Concert, “Liberty Bond Jug Band”, Tuesday, September 6, 7PM, Stevenson Library West Deck. “Listen to the blues and jug band music of the 30's, plus original music that fits the period style.”

“PIR Drag Races on Film: A Return to Analog Still Photography”, Tuesday, September 6, 6PM, Hand-Eye Supply, 427 NW Broadway, Pdx. Free. Portland photographer William Anthony discusses his project photographing at the Portland International Raceway.

Author Talk, “Andra Watkins”, Tuesday, September 6, 6:30PM, Cedar Mill Library; and Wednesday, September 7, 6:30PM, Hollywood Library (preregistration required; register online: “Nominated for the 2015 National Book Award, author Andra Watkins discusses her humorous and heartbreaking New York Times Best Selling Memoir, ‘Not Without My Father: One Woman's 444-Mile Walk of the Natchez Trace’. Watkins needed a wingman to help her become the first living person to walk the historic Natchez Trace as the pioneers did. She planned to walk fifteen miles a day for thirty-four days. After striking-out with everyone in her life, she was left with her disinterested eighty-year-old father. And his gas. The sleep apnea machine and self-scratching. Sharing a bathroom with a man whose gut obliterated his aim. As Watkins trudged America's forgotten highway, nothing happened according to plan, and her tenuous connection to her father started to unravel. Through arguments and laughter, tears and fried chicken, they fought to rebuild their relationship before it was too late.”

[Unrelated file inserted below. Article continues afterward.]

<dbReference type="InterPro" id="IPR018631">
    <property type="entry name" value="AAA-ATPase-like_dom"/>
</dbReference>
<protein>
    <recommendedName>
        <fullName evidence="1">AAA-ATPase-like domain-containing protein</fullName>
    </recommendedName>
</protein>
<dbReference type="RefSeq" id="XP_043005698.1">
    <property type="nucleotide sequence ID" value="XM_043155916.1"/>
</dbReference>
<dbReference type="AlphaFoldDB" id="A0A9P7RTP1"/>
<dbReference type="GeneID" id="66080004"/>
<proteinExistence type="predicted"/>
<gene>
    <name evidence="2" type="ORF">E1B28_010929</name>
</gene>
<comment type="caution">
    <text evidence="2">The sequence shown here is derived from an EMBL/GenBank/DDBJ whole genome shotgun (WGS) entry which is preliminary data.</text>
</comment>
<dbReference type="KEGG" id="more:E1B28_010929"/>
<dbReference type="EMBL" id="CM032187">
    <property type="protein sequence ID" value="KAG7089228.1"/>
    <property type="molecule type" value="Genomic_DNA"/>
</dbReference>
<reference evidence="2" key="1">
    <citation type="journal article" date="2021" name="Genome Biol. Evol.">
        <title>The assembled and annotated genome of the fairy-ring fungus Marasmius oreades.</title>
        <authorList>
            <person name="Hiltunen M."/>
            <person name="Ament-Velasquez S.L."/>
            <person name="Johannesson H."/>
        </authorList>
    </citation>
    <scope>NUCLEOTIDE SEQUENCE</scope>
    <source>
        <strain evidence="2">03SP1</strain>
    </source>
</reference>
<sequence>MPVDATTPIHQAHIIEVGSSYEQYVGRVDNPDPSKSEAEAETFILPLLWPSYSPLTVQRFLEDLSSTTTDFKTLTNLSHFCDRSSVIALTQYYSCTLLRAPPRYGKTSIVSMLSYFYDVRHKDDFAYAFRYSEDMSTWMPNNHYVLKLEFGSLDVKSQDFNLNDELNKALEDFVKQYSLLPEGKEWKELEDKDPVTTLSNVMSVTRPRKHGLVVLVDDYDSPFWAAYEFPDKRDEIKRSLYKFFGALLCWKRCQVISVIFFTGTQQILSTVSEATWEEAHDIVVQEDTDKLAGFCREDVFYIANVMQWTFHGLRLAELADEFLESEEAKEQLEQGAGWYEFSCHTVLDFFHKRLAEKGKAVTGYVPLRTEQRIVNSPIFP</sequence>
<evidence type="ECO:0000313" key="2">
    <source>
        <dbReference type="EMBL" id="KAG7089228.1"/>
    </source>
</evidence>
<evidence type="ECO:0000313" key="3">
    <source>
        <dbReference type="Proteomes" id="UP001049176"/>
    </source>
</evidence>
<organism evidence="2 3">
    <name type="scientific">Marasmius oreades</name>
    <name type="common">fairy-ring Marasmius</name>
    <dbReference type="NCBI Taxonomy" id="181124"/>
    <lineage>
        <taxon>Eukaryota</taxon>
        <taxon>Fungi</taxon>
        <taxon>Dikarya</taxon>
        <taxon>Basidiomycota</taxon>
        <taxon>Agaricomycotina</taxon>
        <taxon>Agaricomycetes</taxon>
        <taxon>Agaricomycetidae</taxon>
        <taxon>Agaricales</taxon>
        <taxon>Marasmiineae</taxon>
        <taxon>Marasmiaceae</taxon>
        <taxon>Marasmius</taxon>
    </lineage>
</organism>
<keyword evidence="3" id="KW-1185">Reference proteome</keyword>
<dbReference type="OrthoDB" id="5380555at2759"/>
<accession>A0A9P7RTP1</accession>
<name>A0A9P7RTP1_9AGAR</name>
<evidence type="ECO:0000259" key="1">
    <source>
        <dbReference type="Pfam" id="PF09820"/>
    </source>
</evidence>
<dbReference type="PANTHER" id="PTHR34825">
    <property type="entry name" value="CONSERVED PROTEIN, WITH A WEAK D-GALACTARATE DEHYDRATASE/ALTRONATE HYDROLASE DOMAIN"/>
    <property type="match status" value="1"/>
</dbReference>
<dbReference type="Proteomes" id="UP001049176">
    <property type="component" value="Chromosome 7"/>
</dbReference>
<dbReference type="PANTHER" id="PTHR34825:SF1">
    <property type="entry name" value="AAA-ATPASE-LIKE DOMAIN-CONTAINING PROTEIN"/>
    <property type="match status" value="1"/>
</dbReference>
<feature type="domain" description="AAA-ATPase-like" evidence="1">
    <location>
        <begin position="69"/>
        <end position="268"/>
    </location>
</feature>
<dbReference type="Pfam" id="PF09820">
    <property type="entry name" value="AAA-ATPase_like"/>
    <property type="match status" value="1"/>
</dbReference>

Line Dancing”, beginning class at 1PM every Monday in September; (except Sept. 5), beginning class at 12PM and intermediate at 1PM every Tuesday in September, Pioneer Community Center, 615 5th St, Oregon City. 50¢ per class. “Join our beginning or intermediate group and learn the latest line dance steps and some traditional ones too. No partner needed. Walk-ins welcome.”

Concert, “David Helfand and Justin Lader”, Tuesday, September 6, 7PM, Lake Oswego Library. “Please join us for a vibrant evening of original instrumental music on Celtic Harp, octave mandolin, guitar, viola, and violin. David Helfand and Justin Lader's music is inspired by many cultures which encompasses Celtic, Middle Eastern, Asian meditation, flamenco styles and transcendent space music. Music of passion, dreams and landscapes of power and myth.”

Vancouver Audubon Presents, “Butterflies: Winged Jewels of the West”, Tuesday, September 6, 7PM, Clark County Genealogical Society, 717 Grand Blvd., Vancouver. Speaker: Dr. Martin Schwartz. “Few creatures are more evocative of summer, filling us with delight in their colors and delicate flight patterns. But they are surprisingly hardy, able to live all over the world in a wide range of environments and altitudes. Their complex life cycle includes a series of transformations that make butterflies one of the most fascinating insects to study. Join butterfly enthusiast Dr. Martin Schwartz as he explores the natural history of these winged beauties.”